Camino Francés Light (Sarria - Santiago)

(Stage 29-33): 9 days, 127 km's pilgrimage (100 miles). A great taste of the Camino. Last chance to gain the 'Compostela'.

From 625 €/pers. Per person in a double room.

ruta andando

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Camino Francés Light (Sarria - Santiago)

Camino Francés (St-Jean-Pied-de-Port - Logroño)

(Stage 1-7): 9 days, 161 km's pilgrimage (100 miles). Across the Pyrenees to Rioja's vineyards.

From 675 €/pers. Per person in a double room.

ruta andando

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Camino Francés (St-Jean-Pied-de-Port - Logroño)

Camino Francés (Logroño-Burgos)

(Stage 8-12): 7 days, 124 km's pilgrimage (77 miles). Through Rioja's vineyards to the Cathedral of Burgos.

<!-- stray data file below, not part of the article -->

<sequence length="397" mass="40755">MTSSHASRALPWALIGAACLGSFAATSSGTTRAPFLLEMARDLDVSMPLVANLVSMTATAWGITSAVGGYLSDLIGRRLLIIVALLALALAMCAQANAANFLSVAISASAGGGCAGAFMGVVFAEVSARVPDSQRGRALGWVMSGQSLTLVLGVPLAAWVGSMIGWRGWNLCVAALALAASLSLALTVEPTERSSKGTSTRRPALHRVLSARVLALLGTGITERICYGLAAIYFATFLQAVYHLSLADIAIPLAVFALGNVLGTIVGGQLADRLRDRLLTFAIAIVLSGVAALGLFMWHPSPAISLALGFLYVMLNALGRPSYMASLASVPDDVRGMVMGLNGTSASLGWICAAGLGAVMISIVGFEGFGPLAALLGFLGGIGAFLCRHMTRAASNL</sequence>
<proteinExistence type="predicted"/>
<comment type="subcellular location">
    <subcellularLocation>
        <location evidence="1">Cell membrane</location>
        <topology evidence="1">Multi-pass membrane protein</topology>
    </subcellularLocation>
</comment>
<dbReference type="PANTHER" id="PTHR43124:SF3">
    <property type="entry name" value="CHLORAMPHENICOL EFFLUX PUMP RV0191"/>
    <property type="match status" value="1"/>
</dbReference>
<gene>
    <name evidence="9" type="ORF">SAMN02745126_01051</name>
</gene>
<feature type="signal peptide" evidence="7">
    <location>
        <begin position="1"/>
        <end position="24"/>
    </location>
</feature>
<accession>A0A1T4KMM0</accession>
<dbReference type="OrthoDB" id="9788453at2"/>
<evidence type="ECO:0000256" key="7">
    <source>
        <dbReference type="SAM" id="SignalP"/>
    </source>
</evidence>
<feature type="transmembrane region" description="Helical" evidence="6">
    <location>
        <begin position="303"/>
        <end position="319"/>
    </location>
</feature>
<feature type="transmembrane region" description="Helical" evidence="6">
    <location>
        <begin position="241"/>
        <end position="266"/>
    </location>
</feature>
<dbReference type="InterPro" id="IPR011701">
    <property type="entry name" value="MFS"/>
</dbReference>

From 450 €/pers. Per person in a double room.

ruta andando

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Camino Francés (Logroño-Burgos)

Camino Francés (Pamplona - Burgos)

(Stage 4-12): 11 days, 219 km's pilgrimage (136 miles). Through vineyards, historical kingdoms and impressive cathedrals.

From 785 €/pers. Per person in a double room.

ruta andando

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Camino Francés (Pamplona - Burgos)

Camino Francés (Logroño - León)

(Stage 8-20): 15 days, 319 km's pilgrimage (198 miles) among Spain's most impressive Cathedrals.

From 845 €/pers. Per person in a double room.

ruta andando

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Camino Francés (Logroño - León)

Camino Francés FULL WALK (St-Jean-Pied-de-Port - Santiago)